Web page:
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Expedition Leader J. Patrick Hickey

Question:
What are your main responsibilities as expedition leader?

Pat:
I work closely with the captain of Atlantis in planning the joint operations of the sub and ship for science, and I act as a primary liaison with the scientists who come onboard. I am also responsible for all the at-sea aspects of Alvin operations, including logistics, certification, and pilot status. When we’re at sea and it involves Alvin, the buck stops with me.

Question:
When did you start working at the Woods Hole Oceanographic Institution?

Pat:
In the mid-1980s, I was working in the offshore commercial diving business all over the world and I met someone who told me about WHOI and the Alvin program. I found out that WHOI was accepting applications for people to work in the Alvin group, so I submitted an application. After about six months I was interviewed, and accepted the job offer in 1987.

Question:
Growing up, what kind of career did you want?

Pat:
School was OK, but I liked fixing things more than reading books. Also, my dad had an offshore oil service business, and at a young age I got involved in many aspects of his business. I knew when I was a teenager that I wanted to focus my career on offshore industries and diving.

Question:
How did you acquire the skills you needed to become the expedition leader?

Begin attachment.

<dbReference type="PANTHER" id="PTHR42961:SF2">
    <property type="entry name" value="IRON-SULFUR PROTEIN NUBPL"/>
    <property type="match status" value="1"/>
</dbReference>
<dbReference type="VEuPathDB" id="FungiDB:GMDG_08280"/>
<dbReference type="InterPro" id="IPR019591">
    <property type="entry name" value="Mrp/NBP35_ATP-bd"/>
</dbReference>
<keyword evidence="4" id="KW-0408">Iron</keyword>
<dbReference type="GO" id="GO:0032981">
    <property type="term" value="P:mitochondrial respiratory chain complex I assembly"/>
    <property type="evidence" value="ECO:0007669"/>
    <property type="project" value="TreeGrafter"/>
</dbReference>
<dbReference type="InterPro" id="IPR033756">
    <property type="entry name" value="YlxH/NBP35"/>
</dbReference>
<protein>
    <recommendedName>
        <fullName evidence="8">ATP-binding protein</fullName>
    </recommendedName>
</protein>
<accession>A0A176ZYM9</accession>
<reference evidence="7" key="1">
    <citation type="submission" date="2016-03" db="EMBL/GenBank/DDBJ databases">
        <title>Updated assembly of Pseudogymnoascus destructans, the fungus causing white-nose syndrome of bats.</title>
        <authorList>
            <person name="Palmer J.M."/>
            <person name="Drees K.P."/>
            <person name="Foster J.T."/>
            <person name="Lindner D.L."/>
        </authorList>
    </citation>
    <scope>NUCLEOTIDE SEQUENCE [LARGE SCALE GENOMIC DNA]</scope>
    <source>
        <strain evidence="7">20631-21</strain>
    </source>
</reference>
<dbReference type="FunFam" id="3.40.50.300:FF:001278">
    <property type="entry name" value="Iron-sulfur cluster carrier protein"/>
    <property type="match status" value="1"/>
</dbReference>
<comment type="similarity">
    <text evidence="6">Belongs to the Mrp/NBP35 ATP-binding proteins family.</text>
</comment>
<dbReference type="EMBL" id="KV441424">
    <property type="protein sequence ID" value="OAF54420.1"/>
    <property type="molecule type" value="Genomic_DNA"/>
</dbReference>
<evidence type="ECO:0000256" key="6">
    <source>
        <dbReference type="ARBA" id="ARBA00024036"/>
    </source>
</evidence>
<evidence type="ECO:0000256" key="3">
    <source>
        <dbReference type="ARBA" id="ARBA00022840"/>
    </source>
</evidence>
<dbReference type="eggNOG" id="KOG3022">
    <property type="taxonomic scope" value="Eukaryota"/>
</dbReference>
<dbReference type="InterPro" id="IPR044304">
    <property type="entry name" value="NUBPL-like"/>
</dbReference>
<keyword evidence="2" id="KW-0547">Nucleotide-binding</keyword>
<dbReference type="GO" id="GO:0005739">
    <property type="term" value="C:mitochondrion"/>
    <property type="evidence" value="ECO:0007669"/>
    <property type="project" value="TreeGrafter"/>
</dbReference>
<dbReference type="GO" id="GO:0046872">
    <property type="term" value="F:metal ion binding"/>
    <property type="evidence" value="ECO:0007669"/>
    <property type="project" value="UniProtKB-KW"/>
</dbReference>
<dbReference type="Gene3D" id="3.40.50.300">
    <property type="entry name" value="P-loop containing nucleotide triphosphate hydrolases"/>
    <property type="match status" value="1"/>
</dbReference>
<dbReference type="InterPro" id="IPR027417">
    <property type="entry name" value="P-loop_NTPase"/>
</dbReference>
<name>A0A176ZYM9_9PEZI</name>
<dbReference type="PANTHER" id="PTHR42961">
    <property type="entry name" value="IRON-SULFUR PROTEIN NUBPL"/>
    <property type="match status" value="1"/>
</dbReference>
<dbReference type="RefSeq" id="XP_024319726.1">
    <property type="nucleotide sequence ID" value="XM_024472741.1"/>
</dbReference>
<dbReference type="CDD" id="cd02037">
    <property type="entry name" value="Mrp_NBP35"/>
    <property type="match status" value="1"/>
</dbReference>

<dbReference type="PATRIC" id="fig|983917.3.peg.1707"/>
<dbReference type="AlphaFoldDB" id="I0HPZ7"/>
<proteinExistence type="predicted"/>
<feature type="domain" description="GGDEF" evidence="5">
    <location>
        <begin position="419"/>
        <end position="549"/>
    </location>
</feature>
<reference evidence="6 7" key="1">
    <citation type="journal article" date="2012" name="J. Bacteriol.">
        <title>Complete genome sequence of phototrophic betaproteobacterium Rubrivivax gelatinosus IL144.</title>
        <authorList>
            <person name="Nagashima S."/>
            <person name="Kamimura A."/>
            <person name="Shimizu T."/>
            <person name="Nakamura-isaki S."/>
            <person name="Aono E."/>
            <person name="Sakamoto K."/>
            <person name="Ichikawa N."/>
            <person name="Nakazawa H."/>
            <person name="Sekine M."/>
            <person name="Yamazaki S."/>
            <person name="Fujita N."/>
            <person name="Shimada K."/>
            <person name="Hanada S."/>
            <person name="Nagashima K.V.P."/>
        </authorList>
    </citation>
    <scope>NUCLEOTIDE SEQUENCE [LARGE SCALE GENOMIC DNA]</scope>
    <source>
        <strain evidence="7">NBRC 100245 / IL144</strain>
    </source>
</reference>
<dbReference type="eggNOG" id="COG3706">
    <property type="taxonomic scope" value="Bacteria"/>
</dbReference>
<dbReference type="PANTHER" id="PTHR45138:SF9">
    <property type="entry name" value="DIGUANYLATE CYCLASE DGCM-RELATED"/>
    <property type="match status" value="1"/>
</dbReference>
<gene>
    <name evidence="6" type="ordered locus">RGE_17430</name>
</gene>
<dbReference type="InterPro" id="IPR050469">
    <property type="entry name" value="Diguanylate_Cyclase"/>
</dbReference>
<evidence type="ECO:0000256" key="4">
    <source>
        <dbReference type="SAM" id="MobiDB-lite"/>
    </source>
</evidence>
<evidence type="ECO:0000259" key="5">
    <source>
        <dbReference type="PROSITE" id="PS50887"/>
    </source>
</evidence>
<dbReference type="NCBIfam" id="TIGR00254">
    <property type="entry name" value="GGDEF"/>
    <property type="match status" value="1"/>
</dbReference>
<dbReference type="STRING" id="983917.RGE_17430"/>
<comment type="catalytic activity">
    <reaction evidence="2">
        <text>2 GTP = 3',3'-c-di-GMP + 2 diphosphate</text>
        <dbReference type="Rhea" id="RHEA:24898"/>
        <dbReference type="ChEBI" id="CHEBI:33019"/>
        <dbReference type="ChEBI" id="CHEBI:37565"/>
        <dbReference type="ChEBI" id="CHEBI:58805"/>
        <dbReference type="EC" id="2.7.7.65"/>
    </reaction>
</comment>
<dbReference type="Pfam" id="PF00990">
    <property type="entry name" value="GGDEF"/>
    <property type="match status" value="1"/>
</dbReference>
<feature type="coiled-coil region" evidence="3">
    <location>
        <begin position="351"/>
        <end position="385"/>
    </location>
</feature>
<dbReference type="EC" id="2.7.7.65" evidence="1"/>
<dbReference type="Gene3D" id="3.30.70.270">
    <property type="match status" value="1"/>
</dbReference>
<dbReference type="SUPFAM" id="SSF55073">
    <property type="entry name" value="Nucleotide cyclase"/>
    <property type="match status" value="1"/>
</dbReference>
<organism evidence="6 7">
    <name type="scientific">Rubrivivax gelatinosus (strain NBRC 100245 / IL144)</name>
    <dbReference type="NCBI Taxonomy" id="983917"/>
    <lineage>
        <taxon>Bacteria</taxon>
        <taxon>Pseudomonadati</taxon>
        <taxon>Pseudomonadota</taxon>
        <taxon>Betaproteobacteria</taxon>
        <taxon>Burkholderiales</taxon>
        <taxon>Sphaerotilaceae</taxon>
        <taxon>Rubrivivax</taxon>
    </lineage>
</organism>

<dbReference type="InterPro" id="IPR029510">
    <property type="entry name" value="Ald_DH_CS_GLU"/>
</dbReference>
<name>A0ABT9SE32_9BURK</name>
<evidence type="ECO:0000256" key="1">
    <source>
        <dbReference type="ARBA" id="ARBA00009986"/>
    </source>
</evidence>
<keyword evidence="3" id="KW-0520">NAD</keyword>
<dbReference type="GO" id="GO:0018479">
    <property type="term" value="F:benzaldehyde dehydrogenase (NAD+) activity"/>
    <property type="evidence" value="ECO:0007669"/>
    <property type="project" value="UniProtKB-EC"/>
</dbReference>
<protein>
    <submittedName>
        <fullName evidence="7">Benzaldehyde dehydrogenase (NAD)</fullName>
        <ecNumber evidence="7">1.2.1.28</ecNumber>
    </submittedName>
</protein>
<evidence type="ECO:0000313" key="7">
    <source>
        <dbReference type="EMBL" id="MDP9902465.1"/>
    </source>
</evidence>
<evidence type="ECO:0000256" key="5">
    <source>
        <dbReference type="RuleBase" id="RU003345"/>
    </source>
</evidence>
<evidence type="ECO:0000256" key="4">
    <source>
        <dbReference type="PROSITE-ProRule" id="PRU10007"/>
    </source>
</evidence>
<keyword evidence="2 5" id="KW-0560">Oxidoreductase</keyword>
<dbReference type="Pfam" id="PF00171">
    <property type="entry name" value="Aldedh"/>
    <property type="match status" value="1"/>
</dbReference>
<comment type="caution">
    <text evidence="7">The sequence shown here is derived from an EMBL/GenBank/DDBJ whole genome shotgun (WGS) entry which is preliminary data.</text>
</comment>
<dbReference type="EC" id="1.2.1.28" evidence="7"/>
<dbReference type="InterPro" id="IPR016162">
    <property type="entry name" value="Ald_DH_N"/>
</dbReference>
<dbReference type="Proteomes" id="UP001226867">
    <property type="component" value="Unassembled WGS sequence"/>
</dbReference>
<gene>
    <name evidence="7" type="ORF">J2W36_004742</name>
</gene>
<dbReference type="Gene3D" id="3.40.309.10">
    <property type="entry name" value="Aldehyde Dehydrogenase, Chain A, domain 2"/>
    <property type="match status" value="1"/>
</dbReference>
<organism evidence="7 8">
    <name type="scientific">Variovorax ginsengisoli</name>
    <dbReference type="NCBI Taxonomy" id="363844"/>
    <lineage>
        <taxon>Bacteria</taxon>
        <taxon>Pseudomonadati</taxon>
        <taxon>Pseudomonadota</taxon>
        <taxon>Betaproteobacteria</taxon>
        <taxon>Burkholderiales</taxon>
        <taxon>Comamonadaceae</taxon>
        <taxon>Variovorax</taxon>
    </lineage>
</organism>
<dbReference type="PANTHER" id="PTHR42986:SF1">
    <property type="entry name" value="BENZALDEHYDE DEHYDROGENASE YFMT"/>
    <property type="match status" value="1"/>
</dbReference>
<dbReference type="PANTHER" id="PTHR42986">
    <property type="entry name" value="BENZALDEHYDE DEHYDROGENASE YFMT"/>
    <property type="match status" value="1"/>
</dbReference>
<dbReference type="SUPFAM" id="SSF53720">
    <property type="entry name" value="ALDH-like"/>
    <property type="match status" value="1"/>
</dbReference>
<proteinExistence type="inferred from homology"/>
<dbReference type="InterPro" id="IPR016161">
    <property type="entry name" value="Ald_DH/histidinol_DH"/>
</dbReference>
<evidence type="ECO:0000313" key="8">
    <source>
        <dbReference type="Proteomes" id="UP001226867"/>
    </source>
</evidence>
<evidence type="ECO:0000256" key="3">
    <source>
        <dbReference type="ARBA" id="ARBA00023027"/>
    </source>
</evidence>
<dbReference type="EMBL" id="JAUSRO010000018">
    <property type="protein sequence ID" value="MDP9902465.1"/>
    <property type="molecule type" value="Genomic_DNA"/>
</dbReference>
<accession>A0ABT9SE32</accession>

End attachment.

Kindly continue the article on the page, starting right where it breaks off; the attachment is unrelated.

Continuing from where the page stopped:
Pat:
Initially I gained a tremendous amount of experience before graduating high school, by working with my dad in offshore oil industries. After a year of college, I decided to move on to a technical commercial diving school and then worked in the oil industry for about 10 years with diving, submersible, and remotely operated vehicle systems.

I worked my way up to supervisory positions during that period. Then I moved on to work at the Woods Hole Oceanographic Institution, and moved into the expedition leader slot when it opened because of my oilfield background and accumulated Alvin experience.

Question:
What advice do you have for people interested in your line of work?

Pat:
Experience is essential. So is learning principles of physics, mechanics, acoustics, and electronics. Plus, working with many different scientists helps. That has given me a great view of the types of instruments they need to do their work and lots of information about many different oceanographic fields, including marine geology, chemistry, and biology.

Question:
What do you like most about your job?

Pat:
The people. We get a new science crew onboard about every month and it is really great to share their ideas and enthusiasm. You never do the same thing twice. Plus I don’t have to work in an office.

Question:
What questions are you most often asked about diving in Alvin?

Pat:
Kids always ask how we go to the bathroom in the sub. The answer is, we have this bottle...

Originally published: June 5, 2004